Bullpen – Nobody talks about the Giants bullpen, and yet there they were in Milwaukee, getting outs and preserving leads like they’ve done for the past 6 years. One unearned run (the winning run yesterday) in 3 days was all they surrendered. Quietly, I think this group is in for a big season. Did you see Casilla Tuesday night? That does not look like a guy ready to give up his job (the talk of every offseason). Ok, I take back my first claim. People were talking about the Giants pen this year, in regards to their increased velocity. I took it as a “the Giants are finally joining the party” deal, in regards to guys like Osich, Strickland, Broadway, etc. and their big fastballs. I find it ironic, though, that the Giants were given little mention for their bullpen success in any of the 3 title seasons. When Kansas City leaned on its dominant pen last season, the narrative was written, “Royals write new formula for postseason success.” Hey, ask Jeremy Affeldt about that “new” formula…
Thanks for reading everyone. Here’s to a great early season #BEATLA weekend, and good luck to all of the Giants minor league clubs, players, parents, wives, girlfriends, etc. Enjoy the ride!
Ok, so Richmond’s roster hasn’t been revealed, but we can put the pieces together through process of elimination, and they do have a partial roster posted to their website… So I’m going for it anyway!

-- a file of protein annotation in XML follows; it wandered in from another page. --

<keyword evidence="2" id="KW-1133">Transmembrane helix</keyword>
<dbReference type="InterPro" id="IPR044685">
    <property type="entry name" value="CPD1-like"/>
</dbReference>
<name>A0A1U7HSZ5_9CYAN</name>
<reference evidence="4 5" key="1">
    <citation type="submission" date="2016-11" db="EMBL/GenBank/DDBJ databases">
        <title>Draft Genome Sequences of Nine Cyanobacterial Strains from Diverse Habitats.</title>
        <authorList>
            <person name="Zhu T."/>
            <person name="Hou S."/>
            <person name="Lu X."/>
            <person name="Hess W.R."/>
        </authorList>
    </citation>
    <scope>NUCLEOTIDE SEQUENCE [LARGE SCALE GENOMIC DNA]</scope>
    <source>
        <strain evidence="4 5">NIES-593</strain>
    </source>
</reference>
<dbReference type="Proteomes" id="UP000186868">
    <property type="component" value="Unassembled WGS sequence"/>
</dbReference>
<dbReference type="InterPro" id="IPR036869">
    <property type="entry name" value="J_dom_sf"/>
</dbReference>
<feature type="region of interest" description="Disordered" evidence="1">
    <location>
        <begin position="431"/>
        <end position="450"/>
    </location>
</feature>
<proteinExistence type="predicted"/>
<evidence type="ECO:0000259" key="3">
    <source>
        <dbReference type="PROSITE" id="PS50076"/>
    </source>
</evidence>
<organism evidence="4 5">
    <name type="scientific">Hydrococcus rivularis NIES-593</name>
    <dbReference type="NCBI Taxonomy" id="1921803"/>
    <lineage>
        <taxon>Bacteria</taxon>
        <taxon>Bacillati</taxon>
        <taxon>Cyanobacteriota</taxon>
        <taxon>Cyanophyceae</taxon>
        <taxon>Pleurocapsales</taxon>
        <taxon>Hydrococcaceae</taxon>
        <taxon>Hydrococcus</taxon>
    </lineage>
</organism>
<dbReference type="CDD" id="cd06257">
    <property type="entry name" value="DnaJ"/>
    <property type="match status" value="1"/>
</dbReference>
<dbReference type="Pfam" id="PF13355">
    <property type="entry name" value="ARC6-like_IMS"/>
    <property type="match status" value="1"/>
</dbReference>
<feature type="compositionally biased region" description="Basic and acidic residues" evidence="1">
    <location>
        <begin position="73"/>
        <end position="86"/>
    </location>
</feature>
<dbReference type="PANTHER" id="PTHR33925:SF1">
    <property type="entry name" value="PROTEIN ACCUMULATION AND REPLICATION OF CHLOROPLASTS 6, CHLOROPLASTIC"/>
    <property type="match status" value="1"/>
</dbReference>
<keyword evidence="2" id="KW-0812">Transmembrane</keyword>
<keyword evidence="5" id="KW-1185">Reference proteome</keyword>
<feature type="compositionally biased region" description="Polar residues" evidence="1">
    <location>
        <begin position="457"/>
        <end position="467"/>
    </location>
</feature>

I won’t list every last player here (you can find complete rosters/announcements for Augusta, San Jose, and Sacramento at MiLB.com), but I definitely wanted to touch on the headliners for each group. This is a big day for us “prospect hounds,” you know.
I have the 2008 Greenjackets to thank for introducing me to the magical world of minor league baseball. Bumgarner, Nick Noonan, Angel Villalona, Thomas Neal, Dan Runzler… That club was so talented. Well, this year’s Augusta club has a roster that jumps off the page at you.
The Giants, as I had hoped (but certainly didn’t assume), are ready to push their young shortstops, Lucius Fox and Jalen Miller. Both are opening in the SALLY, as is the rejuvenated Gustavo Cabrera. Did you catch the BANG video interview with him last week? Pretty inspiring stuff. Those three tools machines are joined by 1st rounder Phil Bickford, he of the video game numbers at Southern Nevada last season.